physical problems such as an upset stomach.

5) Sadness, grief, or depression. This may be pervasive or it may
come in waves. Guilt and shame may be closely related.

6) Fear, including fears you know to be irrational. You may want to
avoid certain places, settings, activities, or situations. You may feel
jumpy and startle easily. You may be “hyper-vigilant;” for instance,
you might need to check and re-check to make sure something or
somebody is safe.

7) Memory problems, including an inability to remember certain
aspects of the accident.

8) Irritation — you may feel more impatient, have a “shorter fuse,” be
quicker to anger.

9) Difficulty being loving, tender, or sexual.

10) A sense that you can never know happiness again, that you are a
“bad” person, and that the world is a “bad” and unsafe place.

What you can do

1) Be kind to yourself. The pain you feel is evidence of your humanity.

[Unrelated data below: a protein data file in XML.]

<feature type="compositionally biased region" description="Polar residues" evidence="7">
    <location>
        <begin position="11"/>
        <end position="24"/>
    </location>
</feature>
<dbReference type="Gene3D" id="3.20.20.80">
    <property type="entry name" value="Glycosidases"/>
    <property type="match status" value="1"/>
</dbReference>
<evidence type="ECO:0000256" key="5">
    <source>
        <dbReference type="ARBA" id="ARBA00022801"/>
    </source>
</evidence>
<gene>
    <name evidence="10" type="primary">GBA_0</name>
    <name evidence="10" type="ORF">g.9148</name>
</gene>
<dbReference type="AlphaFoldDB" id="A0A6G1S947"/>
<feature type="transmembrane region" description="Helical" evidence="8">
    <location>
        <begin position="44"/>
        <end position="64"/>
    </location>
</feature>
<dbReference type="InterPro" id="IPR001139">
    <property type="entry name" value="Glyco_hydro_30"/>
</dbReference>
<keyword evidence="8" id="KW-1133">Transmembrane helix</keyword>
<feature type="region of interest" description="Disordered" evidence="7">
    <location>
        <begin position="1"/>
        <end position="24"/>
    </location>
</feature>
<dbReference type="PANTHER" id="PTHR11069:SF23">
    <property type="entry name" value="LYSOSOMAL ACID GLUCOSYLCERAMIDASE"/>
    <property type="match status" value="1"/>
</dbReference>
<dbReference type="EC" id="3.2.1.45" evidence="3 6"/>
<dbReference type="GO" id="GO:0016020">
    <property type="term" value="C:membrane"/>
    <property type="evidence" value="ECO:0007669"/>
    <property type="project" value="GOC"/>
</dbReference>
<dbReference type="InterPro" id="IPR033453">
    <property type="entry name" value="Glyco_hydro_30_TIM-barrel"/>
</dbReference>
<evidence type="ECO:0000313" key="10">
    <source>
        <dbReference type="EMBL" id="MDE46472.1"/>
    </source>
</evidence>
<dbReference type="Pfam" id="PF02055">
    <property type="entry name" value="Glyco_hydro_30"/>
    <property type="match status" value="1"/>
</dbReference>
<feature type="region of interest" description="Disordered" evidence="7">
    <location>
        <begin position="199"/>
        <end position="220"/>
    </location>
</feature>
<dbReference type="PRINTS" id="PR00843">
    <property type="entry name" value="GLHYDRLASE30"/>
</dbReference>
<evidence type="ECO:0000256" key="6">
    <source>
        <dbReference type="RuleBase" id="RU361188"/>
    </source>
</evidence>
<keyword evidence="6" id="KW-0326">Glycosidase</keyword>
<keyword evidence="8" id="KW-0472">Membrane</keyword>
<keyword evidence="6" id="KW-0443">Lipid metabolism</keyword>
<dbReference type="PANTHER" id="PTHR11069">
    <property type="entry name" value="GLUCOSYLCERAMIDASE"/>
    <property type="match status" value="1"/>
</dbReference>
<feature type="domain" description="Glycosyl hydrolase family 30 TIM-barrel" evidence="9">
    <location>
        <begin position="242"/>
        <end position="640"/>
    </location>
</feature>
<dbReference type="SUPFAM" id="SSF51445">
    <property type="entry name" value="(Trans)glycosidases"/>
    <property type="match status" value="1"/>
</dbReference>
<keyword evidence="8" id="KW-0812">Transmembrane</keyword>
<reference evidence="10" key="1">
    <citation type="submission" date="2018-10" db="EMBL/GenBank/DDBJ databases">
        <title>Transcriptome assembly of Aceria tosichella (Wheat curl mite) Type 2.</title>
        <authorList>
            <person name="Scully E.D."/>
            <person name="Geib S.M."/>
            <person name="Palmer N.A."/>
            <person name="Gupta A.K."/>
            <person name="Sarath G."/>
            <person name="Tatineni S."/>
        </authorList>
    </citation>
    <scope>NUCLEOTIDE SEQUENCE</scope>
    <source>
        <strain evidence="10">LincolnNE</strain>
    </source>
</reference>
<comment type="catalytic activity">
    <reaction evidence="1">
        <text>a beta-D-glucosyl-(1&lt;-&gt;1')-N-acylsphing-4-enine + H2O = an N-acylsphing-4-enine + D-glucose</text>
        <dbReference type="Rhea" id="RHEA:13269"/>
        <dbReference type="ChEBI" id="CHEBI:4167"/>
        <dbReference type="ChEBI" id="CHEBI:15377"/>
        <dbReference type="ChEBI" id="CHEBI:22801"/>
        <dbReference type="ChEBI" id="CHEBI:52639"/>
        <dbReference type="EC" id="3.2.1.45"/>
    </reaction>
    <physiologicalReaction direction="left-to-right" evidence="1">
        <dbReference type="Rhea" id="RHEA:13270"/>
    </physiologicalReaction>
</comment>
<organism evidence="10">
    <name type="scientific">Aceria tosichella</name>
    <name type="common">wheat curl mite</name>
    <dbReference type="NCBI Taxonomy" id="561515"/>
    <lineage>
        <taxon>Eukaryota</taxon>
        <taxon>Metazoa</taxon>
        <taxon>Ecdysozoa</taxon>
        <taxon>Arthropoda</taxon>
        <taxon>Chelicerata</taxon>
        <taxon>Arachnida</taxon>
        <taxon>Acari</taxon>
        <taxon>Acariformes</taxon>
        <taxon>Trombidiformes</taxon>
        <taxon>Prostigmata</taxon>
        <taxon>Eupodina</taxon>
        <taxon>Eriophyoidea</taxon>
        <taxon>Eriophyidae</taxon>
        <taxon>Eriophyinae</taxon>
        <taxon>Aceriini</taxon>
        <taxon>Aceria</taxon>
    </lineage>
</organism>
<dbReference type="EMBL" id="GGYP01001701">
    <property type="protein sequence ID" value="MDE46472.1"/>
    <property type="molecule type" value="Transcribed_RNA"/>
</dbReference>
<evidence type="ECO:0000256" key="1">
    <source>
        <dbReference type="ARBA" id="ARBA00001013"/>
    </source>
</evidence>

2) Keep in mind that you will not always feel this way,  that you can
find a path to peace.

3) Don’t be afraid to ask for help — from doctors, counselors, clergy,
friends and family. Some hold back because they feel that they
deserve to suffer, but what is the point of turning yourself into
another victim of the accident?  Definitely seek help if: (a) you feel suicidal, (b) you worry you cannot control your anger, (c) distress related to your accident interferes with your life (work, home life, relationships, mood, thinking, health, etc.) for more than one month.

4) Do not abuse alcohol or drugs. You can ask a doctor to prescribe
medication to help you cope.

5) Do not neglect your overall health — try to eat sensibly, drink lots
of water, and exercise.

6) Be wary of advice that does not feel right to you. There are many
paths up this mountain to peace, and you can select the route that
feels right for you.

7) Review the Links and Good Books sections of this
website for additional information about acute and post-traumatic

Visit for more information

  1. My 17 year old daughter caused a very serious accident and injured a man on a motorcycle. She didn’t see that he was stopped and waiting to turn because either he didn’t have his turn signal on or she didn’t see it. I feel so much pain for her guilt. She seems so depressed and I feel that. My hope is that the other driver will walk away but that is unknown at this time. I really just got on here to understand how to help her cope.